From the day he was born exactly 40 years ago today, Prince William has been second-in-line to the throne.
And since that day in 1982, not much has changed in that regard, with his grandmother the Queen still monarch, and his father Prince Charles still the heir.
However, with the Queen now aged 96 and starting to wind back from duties, William has become more and more relied upon by the royals.
In the past 10 years, he appears to have gone from a newlywed and a first-time dad to a full-time working royal, involved at the heart of family decision-making and responsible for helping to modernise the monarchy.
Prince William turns 40 today
In fact, Mirror royal editor Russell Myers has referred to William as a "trusted lieutenant" of the Queen.
And as he celebrates his 40th birthday today, we look at how he's gone from a handsome prince to a king in training…
Becoming a working royal
Exactly 10 years when William turned 30, his life looked very different from today.
He was a newlywed, having only just wed wife Kate a year prior, and was working as an RAF search-and-rescue pilot.
William arrives for his final shift working with the East Anglian Air Ambulance in 2017
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Later, after the birth of his first child Prince George in 2013, he took on a full-time role as a pilot with the East Anglian Air Ambulance.
He stayed with the air ambulance until 2017, after the birth of Princess Charlotte, and was only then that he became a full-time working royal – shortly before he and Kate welcomed Prince Louis.
Harry and Meghan and the Sandringham Summit
William with his brother Prince Harry
One of the first times that William was brought to the fore when it came to royal family decision making was during Megxit.
After Prince Harry and Meghan Markle revealed they wanted to quit as senior royals, a summit at Sandringham was held in early 2020 to negotiate their exit from the UK.
Attending the summit was, of course, the Queen, Harry and Charles – and also William, who was involved in helping come to an arrangement for his brother.
Meanwhile, after Harry and Meghan gave their bombshell Oprah Winfrey interview, it was William who was first to speak out after the couple claimed a royal questioned how dark their children's skin would be.
After being asked if the royal family was racist, William spoke up saying : "We are very much not a racist family."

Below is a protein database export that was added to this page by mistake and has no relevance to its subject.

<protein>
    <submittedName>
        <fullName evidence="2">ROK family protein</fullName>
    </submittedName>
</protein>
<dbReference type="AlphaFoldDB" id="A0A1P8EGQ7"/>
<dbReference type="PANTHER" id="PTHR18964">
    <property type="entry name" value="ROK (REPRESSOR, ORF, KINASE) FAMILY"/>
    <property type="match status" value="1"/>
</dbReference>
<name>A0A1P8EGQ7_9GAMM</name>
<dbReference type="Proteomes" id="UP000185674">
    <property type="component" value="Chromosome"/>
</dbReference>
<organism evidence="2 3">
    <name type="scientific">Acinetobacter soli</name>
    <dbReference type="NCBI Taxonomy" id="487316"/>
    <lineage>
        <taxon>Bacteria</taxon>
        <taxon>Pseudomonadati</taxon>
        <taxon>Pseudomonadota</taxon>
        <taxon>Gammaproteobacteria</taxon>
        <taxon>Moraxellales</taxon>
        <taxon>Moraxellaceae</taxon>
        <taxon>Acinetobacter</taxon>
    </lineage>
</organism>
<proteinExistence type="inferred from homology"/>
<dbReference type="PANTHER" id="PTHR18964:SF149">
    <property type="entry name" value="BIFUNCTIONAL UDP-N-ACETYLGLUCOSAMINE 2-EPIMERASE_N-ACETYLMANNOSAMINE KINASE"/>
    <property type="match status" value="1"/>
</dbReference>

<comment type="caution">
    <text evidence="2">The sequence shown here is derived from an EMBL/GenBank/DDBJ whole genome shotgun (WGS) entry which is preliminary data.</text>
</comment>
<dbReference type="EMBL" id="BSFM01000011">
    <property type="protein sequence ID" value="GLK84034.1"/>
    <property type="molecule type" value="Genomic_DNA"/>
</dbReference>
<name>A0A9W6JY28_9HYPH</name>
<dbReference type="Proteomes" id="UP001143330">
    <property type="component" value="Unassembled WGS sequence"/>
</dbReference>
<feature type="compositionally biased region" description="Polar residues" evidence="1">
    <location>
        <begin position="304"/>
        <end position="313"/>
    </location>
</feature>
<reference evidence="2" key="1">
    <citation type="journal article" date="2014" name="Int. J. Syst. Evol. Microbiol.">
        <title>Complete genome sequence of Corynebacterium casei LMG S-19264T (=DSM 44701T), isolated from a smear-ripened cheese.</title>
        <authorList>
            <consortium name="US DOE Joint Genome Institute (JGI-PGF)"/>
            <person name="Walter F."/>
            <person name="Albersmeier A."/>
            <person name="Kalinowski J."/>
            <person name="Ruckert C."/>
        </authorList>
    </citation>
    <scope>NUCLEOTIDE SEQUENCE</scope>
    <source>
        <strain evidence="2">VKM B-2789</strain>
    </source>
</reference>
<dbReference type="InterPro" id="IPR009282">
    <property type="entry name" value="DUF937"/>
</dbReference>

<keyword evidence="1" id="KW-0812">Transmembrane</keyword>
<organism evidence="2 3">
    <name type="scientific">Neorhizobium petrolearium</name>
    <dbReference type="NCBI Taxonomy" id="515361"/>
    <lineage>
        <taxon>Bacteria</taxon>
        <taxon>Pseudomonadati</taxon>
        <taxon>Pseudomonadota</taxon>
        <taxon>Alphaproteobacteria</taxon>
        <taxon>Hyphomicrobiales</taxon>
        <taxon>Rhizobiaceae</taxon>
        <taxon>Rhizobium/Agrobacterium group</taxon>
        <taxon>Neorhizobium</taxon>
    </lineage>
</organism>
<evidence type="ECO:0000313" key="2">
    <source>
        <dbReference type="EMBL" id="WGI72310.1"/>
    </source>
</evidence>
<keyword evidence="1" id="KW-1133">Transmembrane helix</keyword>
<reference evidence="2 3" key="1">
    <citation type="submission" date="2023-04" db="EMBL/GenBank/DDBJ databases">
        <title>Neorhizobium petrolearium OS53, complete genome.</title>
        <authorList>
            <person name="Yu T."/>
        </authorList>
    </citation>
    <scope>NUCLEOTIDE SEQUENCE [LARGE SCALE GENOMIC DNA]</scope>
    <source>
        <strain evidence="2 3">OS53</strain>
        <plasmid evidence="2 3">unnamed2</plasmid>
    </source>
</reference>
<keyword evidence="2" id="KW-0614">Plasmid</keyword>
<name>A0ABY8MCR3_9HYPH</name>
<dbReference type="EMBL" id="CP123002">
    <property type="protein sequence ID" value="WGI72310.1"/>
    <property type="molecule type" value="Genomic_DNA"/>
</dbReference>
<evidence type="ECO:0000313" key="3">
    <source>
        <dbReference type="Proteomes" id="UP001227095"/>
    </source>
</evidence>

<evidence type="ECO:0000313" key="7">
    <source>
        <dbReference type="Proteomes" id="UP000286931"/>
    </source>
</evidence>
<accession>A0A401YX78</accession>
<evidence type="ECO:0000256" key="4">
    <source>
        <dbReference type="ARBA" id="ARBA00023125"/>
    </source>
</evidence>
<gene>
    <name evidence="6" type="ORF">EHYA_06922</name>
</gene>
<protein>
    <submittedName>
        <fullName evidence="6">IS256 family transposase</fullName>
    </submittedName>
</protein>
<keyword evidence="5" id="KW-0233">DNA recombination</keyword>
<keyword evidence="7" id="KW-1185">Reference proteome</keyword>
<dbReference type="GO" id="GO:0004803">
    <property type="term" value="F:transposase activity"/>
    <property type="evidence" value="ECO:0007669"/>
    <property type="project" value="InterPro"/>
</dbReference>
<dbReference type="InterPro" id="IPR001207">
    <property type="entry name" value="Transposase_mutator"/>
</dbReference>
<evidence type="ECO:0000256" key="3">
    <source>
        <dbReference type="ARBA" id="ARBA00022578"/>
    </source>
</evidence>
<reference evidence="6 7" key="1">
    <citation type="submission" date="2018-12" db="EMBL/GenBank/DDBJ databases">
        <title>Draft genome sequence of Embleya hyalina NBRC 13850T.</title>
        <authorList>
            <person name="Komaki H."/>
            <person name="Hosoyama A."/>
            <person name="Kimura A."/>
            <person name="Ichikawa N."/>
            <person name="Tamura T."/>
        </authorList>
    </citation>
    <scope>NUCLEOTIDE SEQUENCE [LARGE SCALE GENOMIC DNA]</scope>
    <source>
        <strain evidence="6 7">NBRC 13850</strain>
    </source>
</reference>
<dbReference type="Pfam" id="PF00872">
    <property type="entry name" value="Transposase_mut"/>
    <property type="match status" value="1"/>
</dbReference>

Prince Andrew case
Prince William with his uncle Prince Andrew in 2017
Another scandal that the royals have recently had to deal with is the Prince Andrew saga.
The Duke of York stepped down from royal duties earlier this year after the Queen stripped him of his military titles and from using HRH status in the wake of a sex scandal.
Andrew denied the allegations against him and he later came to an out of court settlement with his accuser. The settlement is not an admission of guilt.
Now, it appears that William is taking more of a leading role in ensuring his uncle stays behind closed doors.
Prince William attended the Order Of The Garter Service with Andrew nowhere to be seen
Chris Jackson/Getty Images)
One insider told the Daily Mail that William has "strong views" on the Duke of York and believes that "his insistence in trying to cling on to a public role is highly dangerous for the institution".
Another source, a friend, added that William "would have cut [Andrew] loose a long time ago if it had been up to him".
It is believed a “family decision” was taken to limit the Duke of York’s appearance on Garter Day last week to a behind-the-scenes lunch and investiture ceremony.
Andrew was not seen in public during the event, one of the most colourful in the royal calendar, after William and is dad Prince Charles reportedly lobbied the Queen about his participation.
And according to the Evening Standard, William was "so alarmed" at the prospect of Andrew taking part in the event, that he made it clear that unless the Duke of York was dropped from taking part in public, he would not be taking part.
Stepping up in public
Prince Charles, the Duchess of Cornwall, and Prince William at the State Opening of Parliament in Westminster
But it's not just behind the scenes where William is stepping up, in the past few years he has been representing the Queen more and more.
And one of the most high-profile events he attended for the first time this year is the State Opening of Parliament, accompanying his dad Charles and stepmother Camilla.